Insomnium – One For Sorrow (Century Media Records)Saturday, 23rd March 2013
Five albums in, and you know what you’re getting from Insomnium. The Finns have tweaked their melodic death metal formula ever-so-slightly since 2002’s marvelous Into the Halls of Awaiting, popping out some rather enjoyable ditties along the way, including 2009’s Across the Dark. But on One For Sorrow, it appears the band is becoming precariously close to running out of new ideas, with just enough worthy songs to make it worth investigating. They are INSOMNIUM after all. (Capital letters used for emphasis)
As such, melody is still the band’s bread and butter, with those spiraling, twisting and turning lead guitar runs comprising the bulk of the album’s hooks and uh, “momentous” moments. Similar (and very familiar) refrains from the band have popped up quite frequently over the course of their career, with lead cut “Meandering Through the Shadows” sounding almost workmanlike, with its only saving grace a clean vocal chorus from singer Nillo Sevanen. On “Unsung,” Sevanen’s clean vox (which are more like an understated craw than anything) manage to lift up a delicate portion that sticks out like a sore thumb amidst the band’s usual melo-death tactics.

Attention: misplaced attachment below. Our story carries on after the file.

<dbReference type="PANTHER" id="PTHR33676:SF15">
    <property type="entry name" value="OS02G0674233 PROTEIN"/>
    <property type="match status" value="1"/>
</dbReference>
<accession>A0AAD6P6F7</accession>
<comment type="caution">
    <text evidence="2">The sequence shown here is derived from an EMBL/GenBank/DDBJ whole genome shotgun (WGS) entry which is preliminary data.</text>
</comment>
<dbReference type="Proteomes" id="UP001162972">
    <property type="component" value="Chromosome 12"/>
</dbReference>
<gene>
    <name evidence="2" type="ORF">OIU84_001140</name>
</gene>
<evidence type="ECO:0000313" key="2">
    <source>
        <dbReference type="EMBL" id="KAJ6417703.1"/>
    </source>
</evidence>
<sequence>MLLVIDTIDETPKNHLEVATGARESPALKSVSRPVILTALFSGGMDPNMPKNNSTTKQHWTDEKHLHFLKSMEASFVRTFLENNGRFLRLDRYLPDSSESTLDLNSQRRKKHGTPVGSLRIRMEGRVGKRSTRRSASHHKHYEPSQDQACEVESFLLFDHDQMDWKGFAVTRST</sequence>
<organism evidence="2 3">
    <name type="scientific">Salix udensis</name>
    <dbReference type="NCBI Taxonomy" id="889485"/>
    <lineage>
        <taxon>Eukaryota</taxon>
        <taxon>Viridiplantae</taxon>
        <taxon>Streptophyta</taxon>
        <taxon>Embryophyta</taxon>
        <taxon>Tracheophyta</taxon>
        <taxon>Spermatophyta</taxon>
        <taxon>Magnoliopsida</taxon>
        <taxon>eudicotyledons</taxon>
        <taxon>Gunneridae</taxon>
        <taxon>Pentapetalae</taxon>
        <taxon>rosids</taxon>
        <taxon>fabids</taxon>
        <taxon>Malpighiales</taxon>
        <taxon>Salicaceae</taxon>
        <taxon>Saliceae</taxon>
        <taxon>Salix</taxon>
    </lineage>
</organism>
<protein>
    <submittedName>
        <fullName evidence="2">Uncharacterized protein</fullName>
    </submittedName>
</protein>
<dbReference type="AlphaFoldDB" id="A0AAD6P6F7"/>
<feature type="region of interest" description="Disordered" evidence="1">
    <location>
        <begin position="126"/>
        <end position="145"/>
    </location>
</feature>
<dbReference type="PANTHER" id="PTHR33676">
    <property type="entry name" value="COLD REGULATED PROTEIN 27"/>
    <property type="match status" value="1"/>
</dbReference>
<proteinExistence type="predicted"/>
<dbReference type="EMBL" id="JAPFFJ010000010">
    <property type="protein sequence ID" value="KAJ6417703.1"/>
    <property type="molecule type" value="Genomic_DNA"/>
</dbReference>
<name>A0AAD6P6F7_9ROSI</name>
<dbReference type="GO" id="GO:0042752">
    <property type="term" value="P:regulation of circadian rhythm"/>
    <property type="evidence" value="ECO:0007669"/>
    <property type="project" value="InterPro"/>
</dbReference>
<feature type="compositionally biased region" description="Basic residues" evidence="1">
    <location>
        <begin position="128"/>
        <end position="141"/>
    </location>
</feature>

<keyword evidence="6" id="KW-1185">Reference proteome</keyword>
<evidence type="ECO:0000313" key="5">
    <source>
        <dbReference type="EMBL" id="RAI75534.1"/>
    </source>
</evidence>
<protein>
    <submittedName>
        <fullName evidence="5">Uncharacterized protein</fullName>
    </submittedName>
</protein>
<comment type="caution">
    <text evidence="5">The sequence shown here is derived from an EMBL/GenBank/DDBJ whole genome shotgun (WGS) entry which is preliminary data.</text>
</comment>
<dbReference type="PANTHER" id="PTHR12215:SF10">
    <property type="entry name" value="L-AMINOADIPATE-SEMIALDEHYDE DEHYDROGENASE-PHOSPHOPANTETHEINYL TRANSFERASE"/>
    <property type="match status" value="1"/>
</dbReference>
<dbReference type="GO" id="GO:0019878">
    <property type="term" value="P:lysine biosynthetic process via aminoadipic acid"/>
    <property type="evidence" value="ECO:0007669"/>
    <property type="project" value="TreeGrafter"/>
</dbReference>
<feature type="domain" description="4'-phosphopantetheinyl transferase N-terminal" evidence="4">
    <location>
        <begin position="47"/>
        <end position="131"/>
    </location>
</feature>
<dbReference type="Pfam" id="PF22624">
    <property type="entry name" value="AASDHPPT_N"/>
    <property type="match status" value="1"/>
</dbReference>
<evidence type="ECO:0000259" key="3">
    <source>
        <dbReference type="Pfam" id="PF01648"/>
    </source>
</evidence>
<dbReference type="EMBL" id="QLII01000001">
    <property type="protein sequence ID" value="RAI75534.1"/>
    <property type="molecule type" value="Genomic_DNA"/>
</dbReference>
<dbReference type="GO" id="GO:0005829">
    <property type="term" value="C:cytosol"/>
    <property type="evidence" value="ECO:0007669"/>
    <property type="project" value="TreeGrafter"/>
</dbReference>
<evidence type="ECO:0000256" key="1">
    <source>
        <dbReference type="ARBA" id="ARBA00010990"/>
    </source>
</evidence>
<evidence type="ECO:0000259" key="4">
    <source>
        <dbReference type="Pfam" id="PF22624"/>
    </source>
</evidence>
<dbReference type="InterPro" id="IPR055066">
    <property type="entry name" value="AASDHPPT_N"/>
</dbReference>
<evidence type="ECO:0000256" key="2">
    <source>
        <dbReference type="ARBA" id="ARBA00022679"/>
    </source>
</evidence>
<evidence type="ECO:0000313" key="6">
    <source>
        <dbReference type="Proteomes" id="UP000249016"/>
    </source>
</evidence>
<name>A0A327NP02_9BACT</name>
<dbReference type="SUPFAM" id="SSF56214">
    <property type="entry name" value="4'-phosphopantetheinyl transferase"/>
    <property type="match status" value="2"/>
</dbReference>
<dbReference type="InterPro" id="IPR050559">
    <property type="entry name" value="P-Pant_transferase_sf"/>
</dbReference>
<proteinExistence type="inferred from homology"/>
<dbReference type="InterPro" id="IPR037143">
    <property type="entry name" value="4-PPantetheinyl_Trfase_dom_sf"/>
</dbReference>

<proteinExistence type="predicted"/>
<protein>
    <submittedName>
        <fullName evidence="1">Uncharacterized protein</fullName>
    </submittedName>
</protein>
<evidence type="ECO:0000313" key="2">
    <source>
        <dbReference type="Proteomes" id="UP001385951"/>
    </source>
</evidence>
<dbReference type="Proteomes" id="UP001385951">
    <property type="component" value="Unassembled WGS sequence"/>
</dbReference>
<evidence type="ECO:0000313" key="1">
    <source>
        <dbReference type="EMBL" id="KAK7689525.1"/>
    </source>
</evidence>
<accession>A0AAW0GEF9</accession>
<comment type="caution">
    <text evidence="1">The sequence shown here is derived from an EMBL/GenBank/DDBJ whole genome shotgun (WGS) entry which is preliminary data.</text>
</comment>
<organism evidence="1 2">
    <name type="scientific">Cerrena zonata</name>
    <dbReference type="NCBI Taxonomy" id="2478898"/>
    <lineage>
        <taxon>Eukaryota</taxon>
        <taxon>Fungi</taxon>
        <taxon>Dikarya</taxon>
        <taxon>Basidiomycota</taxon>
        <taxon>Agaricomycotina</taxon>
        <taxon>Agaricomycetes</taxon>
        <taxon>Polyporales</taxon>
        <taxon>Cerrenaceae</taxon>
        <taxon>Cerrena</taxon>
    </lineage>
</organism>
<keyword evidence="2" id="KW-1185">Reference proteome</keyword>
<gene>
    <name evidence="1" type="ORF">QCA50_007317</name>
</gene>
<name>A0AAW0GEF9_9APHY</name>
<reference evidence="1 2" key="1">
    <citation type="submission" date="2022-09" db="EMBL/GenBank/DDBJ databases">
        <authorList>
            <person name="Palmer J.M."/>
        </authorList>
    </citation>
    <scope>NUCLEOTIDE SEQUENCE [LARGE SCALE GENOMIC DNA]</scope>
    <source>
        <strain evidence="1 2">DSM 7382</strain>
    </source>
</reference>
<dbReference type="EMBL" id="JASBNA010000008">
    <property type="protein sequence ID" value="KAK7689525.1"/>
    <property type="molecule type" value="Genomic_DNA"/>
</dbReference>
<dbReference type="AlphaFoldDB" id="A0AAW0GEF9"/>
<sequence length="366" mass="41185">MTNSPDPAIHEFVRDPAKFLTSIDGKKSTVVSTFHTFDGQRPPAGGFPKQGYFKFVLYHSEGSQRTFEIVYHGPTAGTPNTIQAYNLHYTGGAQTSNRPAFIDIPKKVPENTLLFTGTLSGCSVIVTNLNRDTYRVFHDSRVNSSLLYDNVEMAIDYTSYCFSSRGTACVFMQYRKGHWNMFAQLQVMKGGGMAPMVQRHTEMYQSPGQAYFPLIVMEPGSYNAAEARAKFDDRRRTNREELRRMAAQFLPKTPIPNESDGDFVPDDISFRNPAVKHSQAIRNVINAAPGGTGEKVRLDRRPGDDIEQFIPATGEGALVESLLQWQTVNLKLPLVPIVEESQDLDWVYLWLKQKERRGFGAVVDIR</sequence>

One For Sorrow eventually finds its groove toward the back end of the album, lead by the piercing intro of “Lay the Ghosts To Rest,” which is coupled with the chilling melodies (and more wonderful clean vocals) of “Regain the Fire,” making it the best song of the bunch. Probably the band’s most memorable song since “Change of Heart” from 2006’s Above the Weeping Word, “Regain the Fire” demonstrates a glimpse of what Insomnium can do when it wants to stray from its normal sound. The song is not only utterly hummable, but weaves a melodic spell (as in, they’re everywhere) that makes it one of the year’s better songs.
Curious to see where the Finns will go from here, as they most definitely have exhausted their sound on One For Sorrow. The great bands of our scene usually find ways to stay fresh while retaining their core elements, something Insomnium might have to figure out if they want to keep running with the big dogs of Finnish metal.
(This content originally appeared on Blistering.com)